Volume 5 Issues 3&4 (2016-12-31)

Volume 5 Issues 1&2 (2016-06-30)

Volume 4 Issues 3&4 (2015-12-31)

Volume 4 Issues 1&2 (2015-06-30)

Volume 3 Issue 4 (2014-12-31)

Volume 3 Issue 3 (2014-09-30)

Volume 3 Issue 2 (2014-06-30)

Volume 3 Issue 1 (2014-03-31)

Volume 2 Issue 4 (2013-12-31)

Volume 2 Issue 3 (2013-09-30)

Volume 2 Issue 2 (2013-06-30)

Volume 2 Issue 1 (2013-03-31)

Volume 1 Issue 2 (2012-12-31)

Volume 1 Issue 1 (2012-09-30)

Journal: Language and Communication Quarterly

Volume 4 Issues 3&4 (2015-12)

Article 1:
A Study on the Use of Lexicalized Causative Verbs in English Majors’ TEM-4 Writing
Wuhan University of Technology, China

This experimental study addresses specifically one category of vocabulary – lexicalized causative verbs in Chinese EFL students’ writing. It examines the effect of recognition and application activities on students’ use of lexicalized causative verbs in writing. Learners at low English proficiency level were found to overuse “Make+ Object+ Complement” structure in their writing and the contrastive analysis can help students improve the writing quality.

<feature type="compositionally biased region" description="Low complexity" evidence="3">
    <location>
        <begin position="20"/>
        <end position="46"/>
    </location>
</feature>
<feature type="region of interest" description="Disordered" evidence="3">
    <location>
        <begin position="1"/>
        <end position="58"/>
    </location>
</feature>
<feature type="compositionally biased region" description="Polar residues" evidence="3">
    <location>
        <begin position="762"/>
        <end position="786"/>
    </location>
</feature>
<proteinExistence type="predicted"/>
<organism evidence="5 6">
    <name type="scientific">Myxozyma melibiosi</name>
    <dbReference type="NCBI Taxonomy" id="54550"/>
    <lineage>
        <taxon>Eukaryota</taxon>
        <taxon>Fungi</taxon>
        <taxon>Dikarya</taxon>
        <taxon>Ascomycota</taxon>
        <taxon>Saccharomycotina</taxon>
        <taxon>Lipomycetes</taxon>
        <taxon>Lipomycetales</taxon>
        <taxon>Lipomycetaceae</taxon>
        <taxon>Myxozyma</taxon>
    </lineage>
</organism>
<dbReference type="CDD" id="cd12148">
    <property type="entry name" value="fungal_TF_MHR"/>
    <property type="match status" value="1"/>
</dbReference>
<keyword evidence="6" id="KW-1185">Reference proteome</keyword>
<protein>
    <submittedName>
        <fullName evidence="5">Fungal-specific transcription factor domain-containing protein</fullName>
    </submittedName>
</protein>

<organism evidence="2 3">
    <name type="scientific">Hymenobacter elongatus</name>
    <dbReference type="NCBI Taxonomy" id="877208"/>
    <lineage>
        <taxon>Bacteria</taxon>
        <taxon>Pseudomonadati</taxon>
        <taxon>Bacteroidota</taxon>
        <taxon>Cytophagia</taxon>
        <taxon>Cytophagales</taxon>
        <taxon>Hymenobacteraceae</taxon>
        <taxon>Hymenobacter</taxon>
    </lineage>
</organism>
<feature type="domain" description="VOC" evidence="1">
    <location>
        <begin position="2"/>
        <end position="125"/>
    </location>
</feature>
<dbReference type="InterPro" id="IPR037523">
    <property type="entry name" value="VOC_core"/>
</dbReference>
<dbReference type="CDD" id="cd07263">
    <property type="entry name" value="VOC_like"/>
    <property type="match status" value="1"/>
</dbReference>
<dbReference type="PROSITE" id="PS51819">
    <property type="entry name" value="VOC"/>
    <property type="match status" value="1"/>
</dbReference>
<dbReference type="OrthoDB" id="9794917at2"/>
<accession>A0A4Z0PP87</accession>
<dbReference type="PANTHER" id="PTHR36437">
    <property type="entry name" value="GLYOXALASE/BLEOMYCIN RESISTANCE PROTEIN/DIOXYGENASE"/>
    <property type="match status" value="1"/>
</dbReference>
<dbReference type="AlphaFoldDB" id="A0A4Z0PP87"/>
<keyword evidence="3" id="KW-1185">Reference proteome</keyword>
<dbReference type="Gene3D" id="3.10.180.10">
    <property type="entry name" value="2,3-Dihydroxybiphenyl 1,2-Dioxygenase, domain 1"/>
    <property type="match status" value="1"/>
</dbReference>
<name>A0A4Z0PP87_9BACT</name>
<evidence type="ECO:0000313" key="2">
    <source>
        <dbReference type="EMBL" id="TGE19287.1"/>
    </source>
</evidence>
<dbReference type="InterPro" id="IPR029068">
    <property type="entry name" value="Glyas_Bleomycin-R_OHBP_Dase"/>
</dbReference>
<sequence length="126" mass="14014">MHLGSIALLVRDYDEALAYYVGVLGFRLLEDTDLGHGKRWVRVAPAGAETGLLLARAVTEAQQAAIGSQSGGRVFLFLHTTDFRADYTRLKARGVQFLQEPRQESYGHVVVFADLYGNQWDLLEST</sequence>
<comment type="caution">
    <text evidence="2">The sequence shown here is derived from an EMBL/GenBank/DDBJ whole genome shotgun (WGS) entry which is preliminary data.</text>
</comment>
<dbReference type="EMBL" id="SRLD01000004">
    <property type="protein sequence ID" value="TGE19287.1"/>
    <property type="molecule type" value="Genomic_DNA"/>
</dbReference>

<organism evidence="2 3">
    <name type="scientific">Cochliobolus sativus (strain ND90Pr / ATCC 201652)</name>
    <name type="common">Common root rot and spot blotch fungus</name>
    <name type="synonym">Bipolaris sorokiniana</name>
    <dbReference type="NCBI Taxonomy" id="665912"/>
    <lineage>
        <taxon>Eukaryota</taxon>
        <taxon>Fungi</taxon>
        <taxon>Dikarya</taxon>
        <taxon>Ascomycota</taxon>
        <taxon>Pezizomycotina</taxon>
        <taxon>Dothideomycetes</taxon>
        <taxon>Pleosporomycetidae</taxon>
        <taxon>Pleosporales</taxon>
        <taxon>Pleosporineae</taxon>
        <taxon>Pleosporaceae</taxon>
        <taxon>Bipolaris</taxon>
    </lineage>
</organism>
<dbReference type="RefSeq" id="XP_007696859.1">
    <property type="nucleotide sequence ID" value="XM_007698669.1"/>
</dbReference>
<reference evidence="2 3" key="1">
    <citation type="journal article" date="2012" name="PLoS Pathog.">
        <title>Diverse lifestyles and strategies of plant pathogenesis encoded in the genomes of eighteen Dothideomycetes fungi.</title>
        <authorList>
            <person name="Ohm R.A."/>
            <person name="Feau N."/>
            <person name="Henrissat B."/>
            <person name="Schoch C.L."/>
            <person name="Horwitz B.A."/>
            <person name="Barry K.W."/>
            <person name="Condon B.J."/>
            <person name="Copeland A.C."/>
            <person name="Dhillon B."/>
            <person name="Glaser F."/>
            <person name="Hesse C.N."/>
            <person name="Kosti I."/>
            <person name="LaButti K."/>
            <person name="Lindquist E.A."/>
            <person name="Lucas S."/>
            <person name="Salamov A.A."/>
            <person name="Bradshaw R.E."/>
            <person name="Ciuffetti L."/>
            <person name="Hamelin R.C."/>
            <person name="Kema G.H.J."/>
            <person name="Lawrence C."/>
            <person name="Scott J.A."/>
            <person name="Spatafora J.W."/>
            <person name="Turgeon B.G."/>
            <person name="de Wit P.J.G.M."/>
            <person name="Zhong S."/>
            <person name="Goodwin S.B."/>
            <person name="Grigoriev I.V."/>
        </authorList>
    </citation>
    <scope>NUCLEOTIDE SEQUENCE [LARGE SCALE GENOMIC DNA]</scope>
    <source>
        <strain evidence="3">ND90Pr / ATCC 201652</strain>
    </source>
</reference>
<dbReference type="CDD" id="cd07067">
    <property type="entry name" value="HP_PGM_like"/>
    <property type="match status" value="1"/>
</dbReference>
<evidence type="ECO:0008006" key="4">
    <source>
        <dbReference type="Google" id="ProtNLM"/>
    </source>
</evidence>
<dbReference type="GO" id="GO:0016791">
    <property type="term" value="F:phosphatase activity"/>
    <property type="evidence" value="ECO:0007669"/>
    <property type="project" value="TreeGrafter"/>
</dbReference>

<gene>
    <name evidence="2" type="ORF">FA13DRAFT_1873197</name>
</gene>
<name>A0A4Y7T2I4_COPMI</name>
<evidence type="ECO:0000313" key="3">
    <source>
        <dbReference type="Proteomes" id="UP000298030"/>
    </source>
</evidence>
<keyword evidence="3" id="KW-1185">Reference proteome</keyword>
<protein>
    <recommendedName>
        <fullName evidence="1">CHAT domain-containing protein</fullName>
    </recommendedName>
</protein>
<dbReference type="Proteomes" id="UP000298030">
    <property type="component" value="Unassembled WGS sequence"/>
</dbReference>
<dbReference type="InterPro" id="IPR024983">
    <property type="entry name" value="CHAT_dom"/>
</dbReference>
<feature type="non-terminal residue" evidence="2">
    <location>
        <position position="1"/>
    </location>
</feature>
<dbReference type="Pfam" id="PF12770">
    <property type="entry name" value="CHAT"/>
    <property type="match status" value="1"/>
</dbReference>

Article 2:
Digital Storytelling as an Integrated Approach to Second Language Learning and Teaching
Mercy College, United States
University of North Florida, United States

Storytelling and learning are inextricably intertwined because the process of composing a story is also a process of making meaning. Integrating opportunities for “storytelling” into academic content knowledge development strengthens student learning (Matthews-DeNatale, 2008). In this paper, the authors explore the power of digital storytelling in second language learning and teaching through the implementation of digital storytelling as an innovative pedagogical practice for advancing the preparation of teacher candidates in ESOL teacher training courses, and how this has been successfully translated into best practices in an ESL classroom. In K-12 classroom practice, digital storytelling was implemented in an ESL classroom as an integrated approach to second language learning and academic knowledge development. The authors discuss the implications of digital storytelling as a powerful pedagogical tool to become reflective, engaging, collaborative, and competent users of their knowledge of content and technology for both TESOL teacher candidates and English language learners.

Article 3:
Untested Ideas Research Center, United States

The 4th Untested Ideas International Research Conference Building Global Connections in Research and Practice

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